People born in the year of the snake are said to be very intelligent and wise; they love exploring new ideas and having stimulating conversations, although they also get bored easily and can sometimes be impatient with others. They are deep thinkers who tend to act logically and methodically and are also very determined and ambitious, which can bring them good fortune in money matters. They can also be very materialistic and love to have the very best of everything, so they can easily spend to excess if they don’t watch themselves. They tend to be very self-contained and self-reliant, although they can also be very caring and compassionate friends.

Regardless of what year you were born, the year of the snake is a time for slow, steady progress in both business and personal affairs. It’s important to maintain your focus and discipline and not take risks, because this is not a time when they’re likely to pay off. Historically, snake years have also been times of turbulence, even violence in international affairs, although this year is also associated with the Chinese element of water, which tends to bring a calming influence. It may also be a good time to travel, but choose your destination carefully!

Wherever you go and whoever you spend your new year with, have a wonderful, prosperous time!

Saturday, November 24, 2012

Inaugural Celebration

Well, we did it! On November 10 and 11, we had an inaugural celebration for our new kyokai (association).

The first day was a dinner with tea preceding. The event was held in a private club in downtown Philadelphia, and because they normally aren’t open on weekends we had the whole place to ourselves. We had usucha in one of the meeting rooms prepared ryurei style, which means that the host and assistant were seated at a low table (one designed especially for this purpose) and the guests were seated at tables with chairs. Here are a couple of photos of the tea setup. The first one is Drew Hanson, one of our teachers, sitting behind the table (misonodana), and the second is Azusa Matono, one of our senior students, making tea there:

In an adjoining room, the Living Room, we had cocktails and sushi. Like the rest of the club, the Living Room is decorated in colonial style, with beautiful paintings, mahogany tables, a piano, and other period furniture. For this event we had a touch of Japanese in that a koto player, Motoko Yost, very generously donated her time to play for us.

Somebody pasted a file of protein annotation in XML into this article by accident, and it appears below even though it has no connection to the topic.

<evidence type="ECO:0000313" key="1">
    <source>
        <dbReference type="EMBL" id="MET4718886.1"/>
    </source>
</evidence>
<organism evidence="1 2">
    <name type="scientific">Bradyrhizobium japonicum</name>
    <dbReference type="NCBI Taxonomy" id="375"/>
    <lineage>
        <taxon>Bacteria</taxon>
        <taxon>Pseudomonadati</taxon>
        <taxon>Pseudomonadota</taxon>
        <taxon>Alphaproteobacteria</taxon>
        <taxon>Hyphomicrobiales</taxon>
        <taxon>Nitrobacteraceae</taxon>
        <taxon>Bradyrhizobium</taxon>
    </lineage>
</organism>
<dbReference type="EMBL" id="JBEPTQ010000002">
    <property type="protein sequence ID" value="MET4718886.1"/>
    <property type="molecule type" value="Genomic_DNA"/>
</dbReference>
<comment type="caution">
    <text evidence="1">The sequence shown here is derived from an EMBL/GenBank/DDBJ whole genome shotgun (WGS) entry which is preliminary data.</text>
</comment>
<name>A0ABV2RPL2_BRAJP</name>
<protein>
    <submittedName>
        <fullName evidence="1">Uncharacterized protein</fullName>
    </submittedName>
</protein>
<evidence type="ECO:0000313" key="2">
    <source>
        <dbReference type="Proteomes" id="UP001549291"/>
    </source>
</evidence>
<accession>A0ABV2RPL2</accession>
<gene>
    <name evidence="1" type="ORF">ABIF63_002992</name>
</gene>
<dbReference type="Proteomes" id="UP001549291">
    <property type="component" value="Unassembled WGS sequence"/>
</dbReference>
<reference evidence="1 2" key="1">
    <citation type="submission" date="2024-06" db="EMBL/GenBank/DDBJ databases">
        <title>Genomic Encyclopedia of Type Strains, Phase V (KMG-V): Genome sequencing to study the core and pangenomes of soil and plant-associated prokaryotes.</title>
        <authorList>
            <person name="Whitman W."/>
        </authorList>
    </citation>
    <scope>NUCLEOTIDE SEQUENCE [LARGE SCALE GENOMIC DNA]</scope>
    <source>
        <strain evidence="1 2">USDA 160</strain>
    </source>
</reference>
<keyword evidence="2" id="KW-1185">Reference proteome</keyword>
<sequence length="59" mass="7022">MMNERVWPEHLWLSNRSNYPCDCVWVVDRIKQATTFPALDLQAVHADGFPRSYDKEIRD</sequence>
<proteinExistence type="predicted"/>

The dinner was held upstairs in the dining room, where Kayoko Hirota Sensei, of the Urasenke Tankokai North America Head Office in New York, presented our president, Dr. Frank Chance, with a certificate showing our new status and also a gift of money from the Sen family – that is, the grand master of the Urasenke School, Oiemoto Sen Soshitsu (Zabosai) and the former grand master, Daisosho Sen Genshitsu (Hounsai), and the rest of their family.

We had a full house for the dinner, a mix of new friends and old, including some former students we hadn’t seen in years, two teachers from the very beginning of our tea group’s establishment at La Salle (Yumiko Pakenham and Janet Ikeda), and a group of students from the newly established tea institute at Penn State University.

On Sunday, we had more formal tea gatherings at Shofuso. Because the space is fairly small (being a Japanese house!) and we had around fifty people to accommodate, we broke the gathering up into three separate groups: Two smaller rooms with koicha (thick tea) and the largest space with usucha (thin tea). The guests would start with either usucha or koicha and then switch. Taeko Shervin Sensei was doing koicha in the actual tea room of the house (also the smallest space); Drew Hanson was doing koicha in a ten-mat room off of the veranda, and I was doing usucha in the fifteen-mat room, also just off of the veranda.